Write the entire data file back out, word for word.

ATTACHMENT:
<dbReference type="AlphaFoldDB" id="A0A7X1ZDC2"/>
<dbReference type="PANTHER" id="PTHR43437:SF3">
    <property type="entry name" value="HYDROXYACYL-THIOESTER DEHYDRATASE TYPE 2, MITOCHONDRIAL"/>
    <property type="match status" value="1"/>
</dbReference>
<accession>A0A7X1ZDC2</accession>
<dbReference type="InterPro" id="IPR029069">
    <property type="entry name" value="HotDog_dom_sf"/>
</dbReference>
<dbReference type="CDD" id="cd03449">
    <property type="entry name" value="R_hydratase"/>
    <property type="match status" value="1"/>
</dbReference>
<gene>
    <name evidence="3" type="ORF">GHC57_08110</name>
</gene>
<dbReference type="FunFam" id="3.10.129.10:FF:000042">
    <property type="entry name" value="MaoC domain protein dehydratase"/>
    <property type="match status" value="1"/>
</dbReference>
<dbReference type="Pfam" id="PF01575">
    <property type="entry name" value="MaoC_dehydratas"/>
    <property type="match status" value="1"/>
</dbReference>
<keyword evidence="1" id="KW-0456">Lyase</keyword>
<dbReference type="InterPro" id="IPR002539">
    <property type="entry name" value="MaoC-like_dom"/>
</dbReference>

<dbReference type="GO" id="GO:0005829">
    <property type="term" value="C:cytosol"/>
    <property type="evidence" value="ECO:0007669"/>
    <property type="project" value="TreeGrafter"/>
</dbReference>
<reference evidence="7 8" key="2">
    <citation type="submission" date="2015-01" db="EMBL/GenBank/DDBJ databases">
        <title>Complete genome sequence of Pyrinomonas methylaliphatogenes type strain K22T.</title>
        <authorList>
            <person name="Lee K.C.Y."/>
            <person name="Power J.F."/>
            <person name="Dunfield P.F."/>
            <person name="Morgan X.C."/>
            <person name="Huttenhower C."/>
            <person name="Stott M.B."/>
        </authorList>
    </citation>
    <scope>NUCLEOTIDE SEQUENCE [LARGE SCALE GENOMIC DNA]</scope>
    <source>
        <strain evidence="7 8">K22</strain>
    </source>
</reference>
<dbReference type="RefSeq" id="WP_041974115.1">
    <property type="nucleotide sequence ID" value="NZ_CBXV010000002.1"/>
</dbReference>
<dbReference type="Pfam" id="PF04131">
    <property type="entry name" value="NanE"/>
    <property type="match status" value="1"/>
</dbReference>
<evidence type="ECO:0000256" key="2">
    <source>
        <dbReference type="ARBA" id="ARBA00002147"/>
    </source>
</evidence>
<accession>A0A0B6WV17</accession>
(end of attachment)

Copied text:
<dbReference type="AlphaFoldDB" id="A0A7X1ZDC2"/>
<dbReference type="PANTHER" id="PTHR43437:SF3">
    <property type="entry name" value="HYDROXYACYL-THIOESTER DEHYDRATASE TYPE 2, MITOCHONDRIAL"/>
    <property type="match status" value="1"/>
</dbReference>
<accession>A0A7X1ZDC2</accession>
<dbReference type="InterPro" id="IPR029069">
    <property type="entry name" value="HotDog_dom_sf"/>
</dbReference>
<dbReference type="CDD" id="cd03449">
    <property type="entry name" value="R_hydratase"/>
    <property type="match status" value="1"/>
</dbReference>
<gene>
    <name evidence="3" type="ORF">GHC57_08110</name>
</gene>
<dbReference type="FunFam" id="3.10.129.10:FF:000042">
    <property type="entry name" value="MaoC domain protein dehydratase"/>
    <property type="match status" value="1"/>
</dbReference>
<dbReference type="Pfam" id="PF01575">
    <property type="entry name" value="MaoC_dehydratas"/>
    <property type="match status" value="1"/>
</dbReference>
<keyword evidence="1" id="KW-0456">Lyase</keyword>
<dbReference type="InterPro" id="IPR002539">
    <property type="entry name" value="MaoC-like_dom"/>
</dbReference>

<dbReference type="GO" id="GO:0005829">
    <property type="term" value="C:cytosol"/>
    <property type="evidence" value="ECO:0007669"/>
    <property type="project" value="TreeGrafter"/>
</dbReference>
<reference evidence="7 8" key="2">
    <citation type="submission" date="2015-01" db="EMBL/GenBank/DDBJ databases">
        <title>Complete genome sequence of Pyrinomonas methylaliphatogenes type strain K22T.</title>
        <authorList>
            <person name="Lee K.C.Y."/>
            <person name="Power J.F."/>
            <person name="Dunfield P.F."/>
            <person name="Morgan X.C."/>
            <person name="Huttenhower C."/>
            <person name="Stott M.B."/>
        </authorList>
    </citation>
    <scope>NUCLEOTIDE SEQUENCE [LARGE SCALE GENOMIC DNA]</scope>
    <source>
        <strain evidence="7 8">K22</strain>
    </source>
</reference>
<dbReference type="RefSeq" id="WP_041974115.1">
    <property type="nucleotide sequence ID" value="NZ_CBXV010000002.1"/>
</dbReference>
<dbReference type="Pfam" id="PF04131">
    <property type="entry name" value="NanE"/>
    <property type="match status" value="1"/>
</dbReference>
<evidence type="ECO:0000256" key="2">
    <source>
        <dbReference type="ARBA" id="ARBA00002147"/>
    </source>
</evidence>
<accession>A0A0B6WV17</accession>